A San Francisco institution, Scoma's has been serving up some of the city's best cioppino since 1965. Last year, the restaurant brought on chef Gordon Drysdale (Bix) to revamp and modernize the menu, and he managed to make the fisherman's stew even better. Visit the restaurant, or use the recipe below, to find out how.
Cioppino Sauce Base
¼ cup rice bran oil (or olive oil)
1 medium onion, diced
2 T chopped fresh garlic
½ cup vegetable stock (or water)
3 T red wine vinegar
½ t dried oregano
2 medium cans high-quality chopped tomatoes
2 T tomato paste
2 t Kosher salt
½ bunch fresh basil
1. Heat olive oil in a medium size, heavy bottomed pot.
2. Add onions and open, then add garlic and saute for 10 min. on low heat.
3. Add the stock and the vinegar and cook until almost dry.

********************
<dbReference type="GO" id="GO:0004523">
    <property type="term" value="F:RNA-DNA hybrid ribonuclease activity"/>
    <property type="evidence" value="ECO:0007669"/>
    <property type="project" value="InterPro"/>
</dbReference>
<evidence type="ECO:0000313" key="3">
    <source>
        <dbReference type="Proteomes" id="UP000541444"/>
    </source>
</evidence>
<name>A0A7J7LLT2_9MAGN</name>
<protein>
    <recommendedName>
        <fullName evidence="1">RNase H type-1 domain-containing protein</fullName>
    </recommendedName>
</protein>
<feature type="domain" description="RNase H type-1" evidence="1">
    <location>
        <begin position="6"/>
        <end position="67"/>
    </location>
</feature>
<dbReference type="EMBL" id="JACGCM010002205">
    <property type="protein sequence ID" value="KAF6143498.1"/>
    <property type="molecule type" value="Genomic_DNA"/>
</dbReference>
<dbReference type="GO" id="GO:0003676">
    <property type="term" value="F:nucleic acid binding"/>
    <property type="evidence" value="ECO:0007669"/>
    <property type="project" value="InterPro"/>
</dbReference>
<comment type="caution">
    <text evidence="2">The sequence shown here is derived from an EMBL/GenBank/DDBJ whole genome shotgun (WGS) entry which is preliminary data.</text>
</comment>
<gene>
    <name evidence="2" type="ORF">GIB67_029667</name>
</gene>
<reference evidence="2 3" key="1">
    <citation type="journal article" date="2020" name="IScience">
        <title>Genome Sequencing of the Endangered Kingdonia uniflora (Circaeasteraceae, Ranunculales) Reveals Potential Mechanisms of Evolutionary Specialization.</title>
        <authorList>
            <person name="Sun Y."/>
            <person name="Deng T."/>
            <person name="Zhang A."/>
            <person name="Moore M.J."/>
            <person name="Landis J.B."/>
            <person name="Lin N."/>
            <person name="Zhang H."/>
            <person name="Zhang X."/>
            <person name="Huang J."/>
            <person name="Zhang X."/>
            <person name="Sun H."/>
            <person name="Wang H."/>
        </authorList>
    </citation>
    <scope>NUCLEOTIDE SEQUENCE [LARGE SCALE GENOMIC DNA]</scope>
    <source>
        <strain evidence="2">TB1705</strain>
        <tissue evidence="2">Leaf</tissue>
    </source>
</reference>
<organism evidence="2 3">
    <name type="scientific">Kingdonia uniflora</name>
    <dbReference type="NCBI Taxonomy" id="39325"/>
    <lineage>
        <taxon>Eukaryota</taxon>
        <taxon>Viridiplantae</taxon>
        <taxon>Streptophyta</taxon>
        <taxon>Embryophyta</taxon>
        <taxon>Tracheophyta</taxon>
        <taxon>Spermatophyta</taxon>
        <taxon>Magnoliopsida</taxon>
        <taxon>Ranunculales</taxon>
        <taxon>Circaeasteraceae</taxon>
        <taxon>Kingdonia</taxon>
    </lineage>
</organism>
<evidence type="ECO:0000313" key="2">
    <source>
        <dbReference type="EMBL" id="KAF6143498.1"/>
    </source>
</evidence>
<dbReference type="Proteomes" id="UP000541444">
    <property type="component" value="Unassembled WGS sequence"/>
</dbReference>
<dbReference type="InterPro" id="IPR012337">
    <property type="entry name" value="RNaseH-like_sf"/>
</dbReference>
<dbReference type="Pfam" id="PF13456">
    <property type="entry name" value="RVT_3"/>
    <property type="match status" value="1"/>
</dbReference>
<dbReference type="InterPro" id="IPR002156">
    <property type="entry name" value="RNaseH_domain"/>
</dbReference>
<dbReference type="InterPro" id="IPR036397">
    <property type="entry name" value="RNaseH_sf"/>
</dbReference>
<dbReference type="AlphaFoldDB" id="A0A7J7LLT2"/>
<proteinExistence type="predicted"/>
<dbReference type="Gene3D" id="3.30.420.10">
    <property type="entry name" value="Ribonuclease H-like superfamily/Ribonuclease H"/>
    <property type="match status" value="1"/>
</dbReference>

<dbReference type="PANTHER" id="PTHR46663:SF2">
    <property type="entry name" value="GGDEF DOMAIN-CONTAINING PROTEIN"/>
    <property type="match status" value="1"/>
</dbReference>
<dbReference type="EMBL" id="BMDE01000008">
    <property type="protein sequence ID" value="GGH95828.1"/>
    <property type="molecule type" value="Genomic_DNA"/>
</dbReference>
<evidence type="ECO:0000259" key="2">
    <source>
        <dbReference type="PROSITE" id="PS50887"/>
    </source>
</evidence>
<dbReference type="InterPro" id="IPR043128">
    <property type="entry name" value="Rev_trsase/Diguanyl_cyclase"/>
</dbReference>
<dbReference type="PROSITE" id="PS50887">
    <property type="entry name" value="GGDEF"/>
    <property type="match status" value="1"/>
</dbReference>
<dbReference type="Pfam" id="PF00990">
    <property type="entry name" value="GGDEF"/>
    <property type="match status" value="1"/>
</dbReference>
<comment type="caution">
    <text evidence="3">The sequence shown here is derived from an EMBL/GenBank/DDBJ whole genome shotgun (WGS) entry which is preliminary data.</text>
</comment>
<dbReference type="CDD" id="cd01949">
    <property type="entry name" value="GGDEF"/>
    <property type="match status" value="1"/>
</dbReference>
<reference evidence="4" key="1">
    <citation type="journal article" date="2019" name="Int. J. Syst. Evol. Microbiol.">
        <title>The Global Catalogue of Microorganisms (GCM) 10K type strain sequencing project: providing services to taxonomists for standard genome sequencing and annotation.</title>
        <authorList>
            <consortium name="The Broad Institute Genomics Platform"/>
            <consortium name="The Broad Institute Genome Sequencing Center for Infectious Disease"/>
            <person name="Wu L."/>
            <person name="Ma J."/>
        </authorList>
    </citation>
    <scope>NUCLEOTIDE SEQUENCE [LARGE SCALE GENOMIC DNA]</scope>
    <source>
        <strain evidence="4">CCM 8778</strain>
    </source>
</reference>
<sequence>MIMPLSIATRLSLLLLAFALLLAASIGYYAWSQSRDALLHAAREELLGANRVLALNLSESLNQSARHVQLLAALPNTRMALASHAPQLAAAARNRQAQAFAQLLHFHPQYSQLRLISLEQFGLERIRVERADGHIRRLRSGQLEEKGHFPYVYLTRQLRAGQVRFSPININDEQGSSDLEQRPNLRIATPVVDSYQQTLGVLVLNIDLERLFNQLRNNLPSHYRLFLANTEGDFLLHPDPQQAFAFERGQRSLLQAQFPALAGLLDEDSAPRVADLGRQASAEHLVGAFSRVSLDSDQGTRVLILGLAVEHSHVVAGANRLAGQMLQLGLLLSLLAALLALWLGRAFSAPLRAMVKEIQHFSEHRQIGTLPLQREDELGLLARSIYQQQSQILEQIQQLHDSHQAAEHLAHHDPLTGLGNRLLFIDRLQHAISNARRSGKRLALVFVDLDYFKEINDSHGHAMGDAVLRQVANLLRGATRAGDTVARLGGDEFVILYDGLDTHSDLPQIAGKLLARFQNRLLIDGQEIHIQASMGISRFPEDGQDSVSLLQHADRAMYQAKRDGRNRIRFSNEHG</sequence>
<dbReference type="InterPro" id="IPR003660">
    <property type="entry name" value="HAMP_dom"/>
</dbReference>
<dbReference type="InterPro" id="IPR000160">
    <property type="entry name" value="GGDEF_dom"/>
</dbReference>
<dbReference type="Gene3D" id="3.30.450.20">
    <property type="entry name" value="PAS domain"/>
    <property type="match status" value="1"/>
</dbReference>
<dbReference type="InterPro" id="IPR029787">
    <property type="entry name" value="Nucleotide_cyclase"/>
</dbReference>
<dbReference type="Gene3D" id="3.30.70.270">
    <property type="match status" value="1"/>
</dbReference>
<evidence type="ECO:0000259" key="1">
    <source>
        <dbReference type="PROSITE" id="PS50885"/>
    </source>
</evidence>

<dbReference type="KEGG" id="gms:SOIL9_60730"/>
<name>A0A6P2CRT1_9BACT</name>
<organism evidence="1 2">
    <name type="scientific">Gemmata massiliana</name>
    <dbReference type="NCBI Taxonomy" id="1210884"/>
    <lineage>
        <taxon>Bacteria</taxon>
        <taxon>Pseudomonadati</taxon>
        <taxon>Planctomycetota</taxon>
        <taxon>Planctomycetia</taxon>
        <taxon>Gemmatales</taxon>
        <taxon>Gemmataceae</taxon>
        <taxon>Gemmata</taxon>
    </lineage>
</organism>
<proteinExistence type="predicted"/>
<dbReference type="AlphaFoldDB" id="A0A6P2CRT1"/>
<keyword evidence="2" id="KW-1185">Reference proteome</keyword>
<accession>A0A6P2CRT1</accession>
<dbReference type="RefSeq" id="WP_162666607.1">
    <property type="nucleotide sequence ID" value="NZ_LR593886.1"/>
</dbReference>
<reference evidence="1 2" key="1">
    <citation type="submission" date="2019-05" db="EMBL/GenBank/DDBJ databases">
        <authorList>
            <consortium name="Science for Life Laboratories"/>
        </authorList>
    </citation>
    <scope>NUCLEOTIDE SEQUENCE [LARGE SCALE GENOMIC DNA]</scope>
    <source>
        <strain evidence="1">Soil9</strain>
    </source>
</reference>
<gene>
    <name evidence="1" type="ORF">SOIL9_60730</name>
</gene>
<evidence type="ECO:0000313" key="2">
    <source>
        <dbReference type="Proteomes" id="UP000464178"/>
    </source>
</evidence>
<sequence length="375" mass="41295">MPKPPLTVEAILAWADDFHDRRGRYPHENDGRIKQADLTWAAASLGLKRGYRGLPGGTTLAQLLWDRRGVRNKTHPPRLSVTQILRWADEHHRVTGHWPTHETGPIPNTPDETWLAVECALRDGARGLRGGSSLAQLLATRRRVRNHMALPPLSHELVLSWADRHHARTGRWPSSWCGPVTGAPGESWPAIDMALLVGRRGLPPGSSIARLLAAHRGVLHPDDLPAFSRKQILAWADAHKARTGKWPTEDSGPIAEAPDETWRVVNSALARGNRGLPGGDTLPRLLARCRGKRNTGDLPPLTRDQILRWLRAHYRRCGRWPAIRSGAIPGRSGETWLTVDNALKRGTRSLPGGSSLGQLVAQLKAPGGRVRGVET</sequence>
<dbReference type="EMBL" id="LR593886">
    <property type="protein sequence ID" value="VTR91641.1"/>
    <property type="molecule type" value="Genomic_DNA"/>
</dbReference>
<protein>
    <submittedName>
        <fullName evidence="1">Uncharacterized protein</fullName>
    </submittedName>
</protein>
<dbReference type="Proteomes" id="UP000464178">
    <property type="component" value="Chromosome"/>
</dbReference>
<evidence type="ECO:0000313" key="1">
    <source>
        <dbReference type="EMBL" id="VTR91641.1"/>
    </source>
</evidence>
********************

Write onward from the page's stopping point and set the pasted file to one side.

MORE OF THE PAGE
4. Add tomatoes, paste and the oregano and cook for 30-40 minutes.
5. Add the salt and the basil and cook for 5 more minutes.
6. Adjust seasoning to liking (chile flakes are a nice addition).
7. Cool rapidly, store tightly covered when cold. Use within 2 days.
1½ cup cioppino sauce base
5 each littleneck clams
5 each mussels
2 pieces ling cod or other white fish (3 oz. total)
1¾ oz cooked crab meat
3 each large gulf prawns
3 each dry pack dayboat scallops
1 piece toasted garlic bread
1 sprig Italian flatleaf parsley
1. Put 1 tablespoon olive oil in a cold pan and warm over medium.
2. Add clams and mussels, moving the shellfish around in the pan. Be careful not to let the pan flame up.
3. Remove each clam and mussel as it opens, reserve to the side.
4. Next, add the fish, prawns and scallops, and let simmer gently until almost cooked through.
5. Add back shellfish to the pan to heat through.
6. Plate in large bowl with ling cod in middle, shellfish around the perimeter and the rest of the stew piled in center. The crab meat should be sticking up on top.
7. Finish with other garnishes and serve immediately.